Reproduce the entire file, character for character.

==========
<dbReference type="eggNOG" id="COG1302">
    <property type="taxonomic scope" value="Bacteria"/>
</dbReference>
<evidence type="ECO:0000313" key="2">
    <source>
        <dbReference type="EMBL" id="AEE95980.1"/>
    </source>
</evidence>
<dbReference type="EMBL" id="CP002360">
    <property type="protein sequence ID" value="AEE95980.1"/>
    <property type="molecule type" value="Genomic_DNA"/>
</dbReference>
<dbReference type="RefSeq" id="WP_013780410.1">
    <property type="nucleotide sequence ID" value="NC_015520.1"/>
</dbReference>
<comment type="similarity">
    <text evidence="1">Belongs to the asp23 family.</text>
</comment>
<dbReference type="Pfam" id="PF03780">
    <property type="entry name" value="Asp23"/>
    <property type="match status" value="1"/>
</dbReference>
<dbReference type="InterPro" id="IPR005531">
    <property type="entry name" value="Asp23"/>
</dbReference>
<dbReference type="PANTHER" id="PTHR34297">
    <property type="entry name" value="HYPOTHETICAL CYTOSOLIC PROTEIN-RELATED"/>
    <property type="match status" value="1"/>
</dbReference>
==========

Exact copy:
<dbReference type="eggNOG" id="COG1302">
    <property type="taxonomic scope" value="Bacteria"/>
</dbReference>
<evidence type="ECO:0000313" key="2">
    <source>
        <dbReference type="EMBL" id="AEE95980.1"/>
    </source>
</evidence>
<dbReference type="EMBL" id="CP002360">
    <property type="protein sequence ID" value="AEE95980.1"/>
    <property type="molecule type" value="Genomic_DNA"/>
</dbReference>
<dbReference type="RefSeq" id="WP_013780410.1">
    <property type="nucleotide sequence ID" value="NC_015520.1"/>
</dbReference>
<comment type="similarity">
    <text evidence="1">Belongs to the asp23 family.</text>
</comment>
<dbReference type="Pfam" id="PF03780">
    <property type="entry name" value="Asp23"/>
    <property type="match status" value="1"/>
</dbReference>
<dbReference type="InterPro" id="IPR005531">
    <property type="entry name" value="Asp23"/>
</dbReference>
<dbReference type="PANTHER" id="PTHR34297">
    <property type="entry name" value="HYPOTHETICAL CYTOSOLIC PROTEIN-RELATED"/>
    <property type="match status" value="1"/>
</dbReference>